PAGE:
Of Flat Spirals & sparks thru the core

>> 2) How do you get the primary into a flat spiral? Again, I seem to
>> have managed, but it was a royal pain.

>This one is accomplished with pure time. It is not easy, and neither
>is coil building. Wait until you wrestle a 100 foot length of 1/2 or 
>3/4 inch tubing into a 15 turn flat spiral. It takes not days... but
>weeks or even months before the conductor is "trained".
	Maybe this is olde knowledge, but in case....
	One trikc for this class of work is to fab a jig.  The details will
	depend ion the materials lying around, but consider two sheets of
	plywood (or whatever) spaced teh neccesary (pipe od) apart (wood blocks
	or anything.)  Start be setting one end of the pipe at the ID of the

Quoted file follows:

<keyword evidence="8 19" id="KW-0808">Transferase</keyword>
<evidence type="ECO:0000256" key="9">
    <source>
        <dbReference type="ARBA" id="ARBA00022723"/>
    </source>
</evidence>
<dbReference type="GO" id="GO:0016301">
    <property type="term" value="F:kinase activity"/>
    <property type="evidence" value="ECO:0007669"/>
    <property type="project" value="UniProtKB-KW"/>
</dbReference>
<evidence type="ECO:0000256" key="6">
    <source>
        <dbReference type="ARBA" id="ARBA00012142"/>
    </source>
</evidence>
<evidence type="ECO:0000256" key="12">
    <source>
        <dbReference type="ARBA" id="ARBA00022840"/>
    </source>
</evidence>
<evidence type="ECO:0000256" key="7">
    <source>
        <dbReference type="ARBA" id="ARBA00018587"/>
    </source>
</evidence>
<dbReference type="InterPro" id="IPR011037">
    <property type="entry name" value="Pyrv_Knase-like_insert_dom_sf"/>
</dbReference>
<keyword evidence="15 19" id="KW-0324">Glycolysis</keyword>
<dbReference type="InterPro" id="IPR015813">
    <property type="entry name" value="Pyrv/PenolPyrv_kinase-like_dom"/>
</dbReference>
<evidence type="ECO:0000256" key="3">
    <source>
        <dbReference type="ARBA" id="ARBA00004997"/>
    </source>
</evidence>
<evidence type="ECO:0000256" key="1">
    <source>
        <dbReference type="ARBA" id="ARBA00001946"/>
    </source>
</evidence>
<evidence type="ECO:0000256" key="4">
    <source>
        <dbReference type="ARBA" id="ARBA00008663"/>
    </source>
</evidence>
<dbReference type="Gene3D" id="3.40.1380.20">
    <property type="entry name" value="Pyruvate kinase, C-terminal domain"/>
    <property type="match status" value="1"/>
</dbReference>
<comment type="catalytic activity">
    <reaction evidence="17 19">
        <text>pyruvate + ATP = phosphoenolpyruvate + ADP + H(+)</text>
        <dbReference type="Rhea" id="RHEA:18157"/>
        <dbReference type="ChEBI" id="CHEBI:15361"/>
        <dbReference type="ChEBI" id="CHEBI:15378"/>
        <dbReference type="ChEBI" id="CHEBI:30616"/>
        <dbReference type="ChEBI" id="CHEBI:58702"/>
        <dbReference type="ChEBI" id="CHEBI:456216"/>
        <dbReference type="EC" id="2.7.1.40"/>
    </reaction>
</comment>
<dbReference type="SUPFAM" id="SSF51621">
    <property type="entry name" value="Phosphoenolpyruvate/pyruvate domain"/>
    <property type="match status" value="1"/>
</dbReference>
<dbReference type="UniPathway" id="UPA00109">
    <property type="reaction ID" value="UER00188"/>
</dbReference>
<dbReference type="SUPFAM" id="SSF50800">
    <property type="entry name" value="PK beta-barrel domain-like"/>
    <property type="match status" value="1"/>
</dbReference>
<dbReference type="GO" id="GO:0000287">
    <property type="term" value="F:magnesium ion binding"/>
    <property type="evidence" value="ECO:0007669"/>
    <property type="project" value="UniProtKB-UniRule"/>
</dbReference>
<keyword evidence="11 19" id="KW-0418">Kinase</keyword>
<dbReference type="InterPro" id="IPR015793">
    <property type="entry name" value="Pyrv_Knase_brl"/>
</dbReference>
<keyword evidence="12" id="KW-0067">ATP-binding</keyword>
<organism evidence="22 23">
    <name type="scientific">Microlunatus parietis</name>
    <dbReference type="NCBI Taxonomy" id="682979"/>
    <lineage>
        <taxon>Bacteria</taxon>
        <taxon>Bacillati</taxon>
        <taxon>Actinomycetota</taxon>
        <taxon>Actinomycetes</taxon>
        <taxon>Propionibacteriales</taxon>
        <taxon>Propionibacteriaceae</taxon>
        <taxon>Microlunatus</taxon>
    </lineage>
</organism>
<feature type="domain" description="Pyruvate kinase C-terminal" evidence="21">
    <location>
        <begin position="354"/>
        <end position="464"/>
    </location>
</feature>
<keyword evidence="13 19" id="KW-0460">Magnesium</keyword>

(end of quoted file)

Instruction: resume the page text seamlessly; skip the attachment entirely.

finishes coil, mount the other piec of plywood and work the pipe in
	between.  Best of some sort of pivoting mount on the center of the
	coil form.  The "jig" gets tossed, so need not be NEAT but
	must be STURDY.  Keeping tubing from collapsing while bending, in my
	observation means either filling it with something (sand is one trick)
	OR doing the bending inside a form fitting and strong guide (eg: like
	a conduit bender which i will explain if needed....).  I should think
	the sand could be LEFT IN, in this case, as the current will flow on
	the outside anyway....  One iffy thing is getting the spacing, perhaps
	interwinding a piece of rope of the appropriate dia or a piece of
	garden hose or.....

	Is it possible that sparks down the cor indicate (preferential) build
up of ionized gas?  If heated & leaking out the top, this might constitute a
"conductor" back down to the other end.  On the outside of the core, the ionized
gases wil drift away with ambient air currents.  "stuck" inside the HT core,
perhaps they build up?

(A test, if of interest, might be to force air thru an assembly known to spark
down the middle & see if this reduces the sparking there.)